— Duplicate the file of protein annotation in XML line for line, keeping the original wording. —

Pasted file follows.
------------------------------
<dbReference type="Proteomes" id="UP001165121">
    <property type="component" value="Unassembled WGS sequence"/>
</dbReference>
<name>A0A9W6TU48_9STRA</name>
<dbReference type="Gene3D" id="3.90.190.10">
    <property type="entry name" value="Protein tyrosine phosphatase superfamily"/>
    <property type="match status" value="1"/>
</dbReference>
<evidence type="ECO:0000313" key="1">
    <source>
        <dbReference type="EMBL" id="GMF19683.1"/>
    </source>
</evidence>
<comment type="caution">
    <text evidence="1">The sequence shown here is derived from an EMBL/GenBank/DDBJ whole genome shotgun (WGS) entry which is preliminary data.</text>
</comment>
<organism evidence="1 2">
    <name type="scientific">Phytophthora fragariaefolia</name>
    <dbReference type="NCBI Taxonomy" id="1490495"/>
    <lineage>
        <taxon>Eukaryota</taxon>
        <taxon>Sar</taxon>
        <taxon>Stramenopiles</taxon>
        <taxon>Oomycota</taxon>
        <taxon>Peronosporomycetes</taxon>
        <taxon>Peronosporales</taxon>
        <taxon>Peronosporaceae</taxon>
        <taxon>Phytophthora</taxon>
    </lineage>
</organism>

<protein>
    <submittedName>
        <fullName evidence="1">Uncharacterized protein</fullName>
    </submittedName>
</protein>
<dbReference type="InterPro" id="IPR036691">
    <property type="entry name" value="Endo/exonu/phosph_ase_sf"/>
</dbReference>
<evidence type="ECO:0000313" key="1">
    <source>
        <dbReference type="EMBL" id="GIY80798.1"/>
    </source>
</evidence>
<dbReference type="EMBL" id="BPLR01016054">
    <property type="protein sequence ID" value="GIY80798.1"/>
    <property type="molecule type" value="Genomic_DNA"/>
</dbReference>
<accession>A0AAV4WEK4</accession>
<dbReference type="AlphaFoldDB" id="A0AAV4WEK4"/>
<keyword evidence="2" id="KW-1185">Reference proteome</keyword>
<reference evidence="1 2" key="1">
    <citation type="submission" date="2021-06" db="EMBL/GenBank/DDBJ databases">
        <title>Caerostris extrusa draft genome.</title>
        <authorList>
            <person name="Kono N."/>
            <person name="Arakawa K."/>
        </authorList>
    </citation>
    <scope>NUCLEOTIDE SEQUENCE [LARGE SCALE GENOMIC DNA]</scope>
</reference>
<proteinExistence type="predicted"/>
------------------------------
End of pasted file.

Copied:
<dbReference type="Proteomes" id="UP001165121">
    <property type="component" value="Unassembled WGS sequence"/>
</dbReference>
<name>A0A9W6TU48_9STRA</name>
<dbReference type="Gene3D" id="3.90.190.10">
    <property type="entry name" value="Protein tyrosine phosphatase superfamily"/>
    <property type="match status" value="1"/>
</dbReference>
<evidence type="ECO:0000313" key="1">
    <source>
        <dbReference type="EMBL" id="GMF19683.1"/>
    </source>
</evidence>
<comment type="caution">
    <text evidence="1">The sequence shown here is derived from an EMBL/GenBank/DDBJ whole genome shotgun (WGS) entry which is preliminary data.</text>
</comment>
<organism evidence="1 2">
    <name type="scientific">Phytophthora fragariaefolia</name>
    <dbReference type="NCBI Taxonomy" id="1490495"/>
    <lineage>
        <taxon>Eukaryota</taxon>
        <taxon>Sar</taxon>
        <taxon>Stramenopiles</taxon>
        <taxon>Oomycota</taxon>
        <taxon>Peronosporomycetes</taxon>
        <taxon>Peronosporales</taxon>
        <taxon>Peronosporaceae</taxon>
        <taxon>Phytophthora</taxon>
    </lineage>
</organism>

<protein>
    <submittedName>
        <fullName evidence="1">Uncharacterized protein</fullName>
    </submittedName>
</protein>
<dbReference type="InterPro" id="IPR036691">
    <property type="entry name" value="Endo/exonu/phosph_ase_sf"/>
</dbReference>
<evidence type="ECO:0000313" key="1">
    <source>
        <dbReference type="EMBL" id="GIY80798.1"/>
    </source>
</evidence>
<dbReference type="EMBL" id="BPLR01016054">
    <property type="protein sequence ID" value="GIY80798.1"/>
    <property type="molecule type" value="Genomic_DNA"/>
</dbReference>
<accession>A0AAV4WEK4</accession>
<dbReference type="AlphaFoldDB" id="A0AAV4WEK4"/>
<keyword evidence="2" id="KW-1185">Reference proteome</keyword>
<reference evidence="1 2" key="1">
    <citation type="submission" date="2021-06" db="EMBL/GenBank/DDBJ databases">
        <title>Caerostris extrusa draft genome.</title>
        <authorList>
            <person name="Kono N."/>
            <person name="Arakawa K."/>
        </authorList>
    </citation>
    <scope>NUCLEOTIDE SEQUENCE [LARGE SCALE GENOMIC DNA]</scope>
</reference>
<proteinExistence type="predicted"/>